When your consumer base comprises easily influenced teenagers all vying to be cool, you’re obligated to watch what you say, what you do, and what you sell. Free speech and capitalistic entitlement be darned—you are obligated to do the right thing. So shame on Urban Outfitters for stocking T-shirts with slogans glorifying substance use like "I Vote For Vodka" and, of course, the ubiquitous marijuana leaf, and in so doing, distributing instances of wearable obnoxiousness.
If a recent survey can be trusted, 86 percent of high school students say they have classmates who use alcohol, tobacco, or other drugs during the school day. Not at home in the evenings. Not on the weekends. During the doggone school day. (Interestingly enough, 86 percent of kids know someone who does it but that basically means most of them are pointing fingers at each other, since no one wants to admit that they’re actually the ones doing the boozing, snorting, and smoking.) That says the problem is not only out of control, but boundaries are evaporating and the spirit of invincibility is on the rise. Anything is going, and doing dirt during the school day is proof positive.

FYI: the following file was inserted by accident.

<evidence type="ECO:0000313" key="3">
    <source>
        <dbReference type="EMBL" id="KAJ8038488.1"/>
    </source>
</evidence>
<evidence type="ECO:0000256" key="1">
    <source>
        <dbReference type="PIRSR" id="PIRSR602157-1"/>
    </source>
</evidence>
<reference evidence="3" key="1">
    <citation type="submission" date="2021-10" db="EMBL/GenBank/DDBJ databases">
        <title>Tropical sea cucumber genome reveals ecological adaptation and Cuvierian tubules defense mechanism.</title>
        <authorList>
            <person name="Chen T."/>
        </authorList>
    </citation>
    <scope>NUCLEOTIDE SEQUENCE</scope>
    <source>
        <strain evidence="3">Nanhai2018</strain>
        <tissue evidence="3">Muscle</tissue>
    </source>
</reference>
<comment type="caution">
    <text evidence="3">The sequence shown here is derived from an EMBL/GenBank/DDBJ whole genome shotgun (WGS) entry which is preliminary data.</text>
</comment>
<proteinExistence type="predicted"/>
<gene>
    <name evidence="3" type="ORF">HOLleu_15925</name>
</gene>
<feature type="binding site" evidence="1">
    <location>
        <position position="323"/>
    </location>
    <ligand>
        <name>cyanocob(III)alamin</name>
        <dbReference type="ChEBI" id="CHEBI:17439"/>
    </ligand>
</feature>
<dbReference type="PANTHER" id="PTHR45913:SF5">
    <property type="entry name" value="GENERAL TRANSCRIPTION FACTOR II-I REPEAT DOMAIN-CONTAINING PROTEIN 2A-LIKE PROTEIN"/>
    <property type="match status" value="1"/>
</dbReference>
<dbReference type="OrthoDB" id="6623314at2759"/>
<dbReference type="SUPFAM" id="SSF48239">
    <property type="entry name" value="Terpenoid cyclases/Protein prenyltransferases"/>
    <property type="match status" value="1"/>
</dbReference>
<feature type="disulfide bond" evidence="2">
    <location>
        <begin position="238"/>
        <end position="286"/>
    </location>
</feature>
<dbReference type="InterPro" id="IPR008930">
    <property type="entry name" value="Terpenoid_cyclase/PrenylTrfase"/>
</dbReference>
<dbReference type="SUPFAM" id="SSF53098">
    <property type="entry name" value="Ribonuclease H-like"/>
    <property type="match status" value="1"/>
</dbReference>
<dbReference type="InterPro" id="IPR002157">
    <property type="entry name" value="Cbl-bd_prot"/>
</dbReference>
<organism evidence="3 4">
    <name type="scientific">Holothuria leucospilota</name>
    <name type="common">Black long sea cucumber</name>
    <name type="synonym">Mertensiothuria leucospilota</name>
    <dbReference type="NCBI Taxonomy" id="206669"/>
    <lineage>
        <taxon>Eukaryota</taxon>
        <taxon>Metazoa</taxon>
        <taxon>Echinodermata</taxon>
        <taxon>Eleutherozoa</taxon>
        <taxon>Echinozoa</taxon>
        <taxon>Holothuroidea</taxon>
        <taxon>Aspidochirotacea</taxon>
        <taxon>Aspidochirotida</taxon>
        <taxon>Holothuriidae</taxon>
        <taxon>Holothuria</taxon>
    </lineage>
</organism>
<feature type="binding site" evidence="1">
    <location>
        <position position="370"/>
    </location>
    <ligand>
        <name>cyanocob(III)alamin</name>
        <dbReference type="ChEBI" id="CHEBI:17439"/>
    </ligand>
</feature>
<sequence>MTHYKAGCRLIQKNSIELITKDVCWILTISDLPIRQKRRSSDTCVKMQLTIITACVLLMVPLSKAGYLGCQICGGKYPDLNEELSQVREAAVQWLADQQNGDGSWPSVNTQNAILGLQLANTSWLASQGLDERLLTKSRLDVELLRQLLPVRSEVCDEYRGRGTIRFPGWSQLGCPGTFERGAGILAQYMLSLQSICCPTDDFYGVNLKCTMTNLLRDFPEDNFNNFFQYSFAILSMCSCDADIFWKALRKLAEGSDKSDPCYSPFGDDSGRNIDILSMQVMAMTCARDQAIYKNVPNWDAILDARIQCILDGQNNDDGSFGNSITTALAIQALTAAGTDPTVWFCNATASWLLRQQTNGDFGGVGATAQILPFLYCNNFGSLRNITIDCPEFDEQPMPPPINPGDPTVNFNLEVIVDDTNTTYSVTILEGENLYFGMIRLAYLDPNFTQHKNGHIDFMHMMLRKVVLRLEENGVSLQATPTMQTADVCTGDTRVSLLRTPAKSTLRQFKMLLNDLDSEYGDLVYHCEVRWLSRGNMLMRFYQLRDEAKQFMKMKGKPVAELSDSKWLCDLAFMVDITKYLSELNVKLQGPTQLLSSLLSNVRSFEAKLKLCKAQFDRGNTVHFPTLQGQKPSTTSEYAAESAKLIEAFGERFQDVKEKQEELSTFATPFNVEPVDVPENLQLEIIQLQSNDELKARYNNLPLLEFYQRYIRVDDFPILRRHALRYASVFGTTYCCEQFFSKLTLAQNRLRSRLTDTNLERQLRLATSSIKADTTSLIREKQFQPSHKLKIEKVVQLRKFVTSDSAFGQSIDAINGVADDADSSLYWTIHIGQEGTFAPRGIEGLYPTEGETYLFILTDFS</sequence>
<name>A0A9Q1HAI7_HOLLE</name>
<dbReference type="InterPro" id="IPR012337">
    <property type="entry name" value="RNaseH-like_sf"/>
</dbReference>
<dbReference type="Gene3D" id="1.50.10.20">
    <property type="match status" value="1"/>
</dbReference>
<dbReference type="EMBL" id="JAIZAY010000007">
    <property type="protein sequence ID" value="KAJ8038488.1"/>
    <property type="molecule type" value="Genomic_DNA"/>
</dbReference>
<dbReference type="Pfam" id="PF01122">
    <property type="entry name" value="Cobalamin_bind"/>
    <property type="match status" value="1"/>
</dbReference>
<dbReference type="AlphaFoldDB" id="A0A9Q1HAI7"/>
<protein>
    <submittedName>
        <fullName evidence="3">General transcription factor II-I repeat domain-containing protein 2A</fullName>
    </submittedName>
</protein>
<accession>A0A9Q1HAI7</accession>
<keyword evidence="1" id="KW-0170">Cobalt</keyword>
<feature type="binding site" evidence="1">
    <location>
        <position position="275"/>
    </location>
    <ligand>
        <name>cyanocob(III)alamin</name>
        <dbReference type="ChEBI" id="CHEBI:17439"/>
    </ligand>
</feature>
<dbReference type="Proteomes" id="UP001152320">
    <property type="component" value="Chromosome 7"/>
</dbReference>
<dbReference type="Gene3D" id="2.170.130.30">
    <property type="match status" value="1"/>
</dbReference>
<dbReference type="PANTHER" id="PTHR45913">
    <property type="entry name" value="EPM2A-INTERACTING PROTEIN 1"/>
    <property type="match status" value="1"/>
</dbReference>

No one in their right mind should feel comfortable trying to sneak off to drink or get high when they’re under the watchful eye of educators and school administrators, nor should they feel like it’s cool to ditch school altogether to do it. That is a scary brand of boldness. And it need not be hyped up or encouraged—or made into bawdy, tasteless T-shirts—by designers capitalizing on high school and college kids’ desire to advertise their penchant for drinking. (Or give the ones trying to fit in by saying they do any more fuel for their phony fire.)
I’m already weary of videos and reality shows that perpetuate this fun, free-wheelin’ picture of the alcohol and drug user’s experience and this hyperactive fascination with sloppy, drunken tommyrot—particularly when substance use is directly tied to all kinds of irresponsibility from drunk driving to heightened rates of unprotected sex. It’s just stupid and tacky to emblazon T-shirts with cheers for downing alcohol and then sell them in a store that panders to kids. It may not cause a statistical increase, but it’s irresponsible merchandising.
Boo to those shirts, Urban Outfitters, and boo to you for stocking them. Do better. (And stop charging so much, while you’re at it. Your clothes are getting more vintage and your prices are getting more futuristic. Pick one.)
Do you think retailers should be conscientious about the clothing they sell or are they just charged with selling the stuff period?
Image via Urban Outfitters
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